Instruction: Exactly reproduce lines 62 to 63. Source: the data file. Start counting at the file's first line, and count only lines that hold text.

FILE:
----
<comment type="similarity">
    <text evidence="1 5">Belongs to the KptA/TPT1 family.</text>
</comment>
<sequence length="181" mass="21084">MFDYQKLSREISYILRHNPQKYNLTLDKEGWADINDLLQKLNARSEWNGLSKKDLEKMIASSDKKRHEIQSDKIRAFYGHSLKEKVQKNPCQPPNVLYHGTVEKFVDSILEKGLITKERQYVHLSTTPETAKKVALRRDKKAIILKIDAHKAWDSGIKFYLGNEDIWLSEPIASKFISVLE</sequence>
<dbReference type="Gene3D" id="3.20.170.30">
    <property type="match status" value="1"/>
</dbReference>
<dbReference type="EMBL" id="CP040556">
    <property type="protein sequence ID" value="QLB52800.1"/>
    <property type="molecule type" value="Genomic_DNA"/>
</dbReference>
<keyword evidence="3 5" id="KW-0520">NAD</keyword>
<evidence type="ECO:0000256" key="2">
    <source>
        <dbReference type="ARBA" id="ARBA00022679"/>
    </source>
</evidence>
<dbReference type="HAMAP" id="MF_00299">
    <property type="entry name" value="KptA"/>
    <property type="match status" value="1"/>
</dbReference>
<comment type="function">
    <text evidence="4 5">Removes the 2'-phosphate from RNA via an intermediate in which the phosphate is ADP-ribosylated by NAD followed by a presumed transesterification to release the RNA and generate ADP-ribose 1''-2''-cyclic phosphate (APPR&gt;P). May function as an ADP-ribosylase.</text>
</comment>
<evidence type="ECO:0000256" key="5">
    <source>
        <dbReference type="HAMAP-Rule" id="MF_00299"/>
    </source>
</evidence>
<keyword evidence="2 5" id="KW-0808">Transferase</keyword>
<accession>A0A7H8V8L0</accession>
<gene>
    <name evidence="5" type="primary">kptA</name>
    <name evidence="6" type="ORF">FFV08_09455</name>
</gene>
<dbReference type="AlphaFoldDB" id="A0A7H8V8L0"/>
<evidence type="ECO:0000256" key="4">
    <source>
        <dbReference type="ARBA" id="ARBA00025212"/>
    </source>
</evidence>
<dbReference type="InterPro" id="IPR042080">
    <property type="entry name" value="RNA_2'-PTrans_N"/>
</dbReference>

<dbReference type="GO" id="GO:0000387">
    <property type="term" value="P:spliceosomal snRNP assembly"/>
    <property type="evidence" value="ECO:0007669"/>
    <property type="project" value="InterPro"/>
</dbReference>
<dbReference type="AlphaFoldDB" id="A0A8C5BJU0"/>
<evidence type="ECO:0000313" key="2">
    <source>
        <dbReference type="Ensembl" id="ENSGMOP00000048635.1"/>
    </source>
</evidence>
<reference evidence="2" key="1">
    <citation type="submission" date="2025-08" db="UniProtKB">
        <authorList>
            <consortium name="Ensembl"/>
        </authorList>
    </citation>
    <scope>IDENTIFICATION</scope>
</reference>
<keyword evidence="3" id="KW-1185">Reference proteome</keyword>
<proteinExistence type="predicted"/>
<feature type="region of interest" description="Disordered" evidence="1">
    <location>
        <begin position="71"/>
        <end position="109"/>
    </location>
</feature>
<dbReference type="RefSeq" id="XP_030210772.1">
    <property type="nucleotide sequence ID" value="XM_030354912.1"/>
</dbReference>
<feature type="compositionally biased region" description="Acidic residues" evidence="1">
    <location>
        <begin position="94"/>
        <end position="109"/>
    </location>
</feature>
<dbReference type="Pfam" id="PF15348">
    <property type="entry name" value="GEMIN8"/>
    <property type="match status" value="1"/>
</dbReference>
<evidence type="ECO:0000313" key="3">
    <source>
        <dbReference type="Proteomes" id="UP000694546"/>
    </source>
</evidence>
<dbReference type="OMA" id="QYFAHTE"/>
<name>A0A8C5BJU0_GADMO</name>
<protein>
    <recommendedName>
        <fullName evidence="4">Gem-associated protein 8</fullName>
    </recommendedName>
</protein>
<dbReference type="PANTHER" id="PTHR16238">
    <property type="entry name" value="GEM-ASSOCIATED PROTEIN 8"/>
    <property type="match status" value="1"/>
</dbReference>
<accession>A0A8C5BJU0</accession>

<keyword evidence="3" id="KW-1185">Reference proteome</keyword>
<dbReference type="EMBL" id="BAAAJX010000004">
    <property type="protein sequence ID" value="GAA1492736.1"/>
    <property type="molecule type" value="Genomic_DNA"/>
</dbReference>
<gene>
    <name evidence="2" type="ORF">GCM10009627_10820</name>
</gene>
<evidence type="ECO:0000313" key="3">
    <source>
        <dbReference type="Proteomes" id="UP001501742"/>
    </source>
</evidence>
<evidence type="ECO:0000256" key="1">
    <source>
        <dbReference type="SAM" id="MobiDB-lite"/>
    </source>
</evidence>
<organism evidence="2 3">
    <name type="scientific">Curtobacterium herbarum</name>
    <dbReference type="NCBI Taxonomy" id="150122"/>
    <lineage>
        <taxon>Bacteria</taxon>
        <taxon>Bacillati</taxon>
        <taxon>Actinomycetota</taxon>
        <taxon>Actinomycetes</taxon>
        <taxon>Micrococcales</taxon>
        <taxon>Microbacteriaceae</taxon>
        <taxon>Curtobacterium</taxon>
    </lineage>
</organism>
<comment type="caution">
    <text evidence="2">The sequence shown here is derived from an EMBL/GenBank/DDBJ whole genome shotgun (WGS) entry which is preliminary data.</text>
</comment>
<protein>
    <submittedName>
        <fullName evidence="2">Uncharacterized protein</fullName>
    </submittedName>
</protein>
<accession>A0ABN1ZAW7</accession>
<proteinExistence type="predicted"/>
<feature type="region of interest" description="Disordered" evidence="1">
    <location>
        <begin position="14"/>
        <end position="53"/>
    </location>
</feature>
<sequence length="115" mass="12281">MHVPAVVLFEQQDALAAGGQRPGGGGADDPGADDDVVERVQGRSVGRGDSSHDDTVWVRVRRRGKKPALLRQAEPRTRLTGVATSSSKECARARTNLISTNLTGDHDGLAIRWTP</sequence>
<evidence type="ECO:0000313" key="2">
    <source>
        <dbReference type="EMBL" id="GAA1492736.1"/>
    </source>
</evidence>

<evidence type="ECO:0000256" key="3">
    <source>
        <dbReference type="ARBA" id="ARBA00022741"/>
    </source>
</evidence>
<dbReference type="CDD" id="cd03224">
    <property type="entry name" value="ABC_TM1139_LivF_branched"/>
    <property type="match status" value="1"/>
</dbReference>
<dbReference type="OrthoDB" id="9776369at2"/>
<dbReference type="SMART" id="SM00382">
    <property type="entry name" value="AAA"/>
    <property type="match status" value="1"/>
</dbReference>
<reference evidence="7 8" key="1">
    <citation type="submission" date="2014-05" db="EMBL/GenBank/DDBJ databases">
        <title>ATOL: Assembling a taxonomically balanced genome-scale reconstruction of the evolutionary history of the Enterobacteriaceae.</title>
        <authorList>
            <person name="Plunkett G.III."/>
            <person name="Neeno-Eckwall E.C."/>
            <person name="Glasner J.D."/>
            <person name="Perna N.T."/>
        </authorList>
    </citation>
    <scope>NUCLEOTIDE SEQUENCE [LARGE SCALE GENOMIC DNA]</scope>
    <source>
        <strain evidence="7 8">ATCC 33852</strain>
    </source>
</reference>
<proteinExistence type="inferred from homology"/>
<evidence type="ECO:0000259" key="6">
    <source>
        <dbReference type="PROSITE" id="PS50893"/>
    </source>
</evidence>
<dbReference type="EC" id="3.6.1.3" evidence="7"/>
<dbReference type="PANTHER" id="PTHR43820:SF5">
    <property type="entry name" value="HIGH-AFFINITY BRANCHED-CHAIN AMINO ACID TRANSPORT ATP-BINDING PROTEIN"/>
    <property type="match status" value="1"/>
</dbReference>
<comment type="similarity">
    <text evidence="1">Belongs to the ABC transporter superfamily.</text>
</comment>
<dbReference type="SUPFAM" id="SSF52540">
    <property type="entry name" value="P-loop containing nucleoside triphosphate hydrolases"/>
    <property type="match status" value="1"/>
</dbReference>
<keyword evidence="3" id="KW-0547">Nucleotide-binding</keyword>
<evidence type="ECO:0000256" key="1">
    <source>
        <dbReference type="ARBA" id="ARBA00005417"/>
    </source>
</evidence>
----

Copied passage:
    <scope>IDENTIFICATION</scope>
</reference>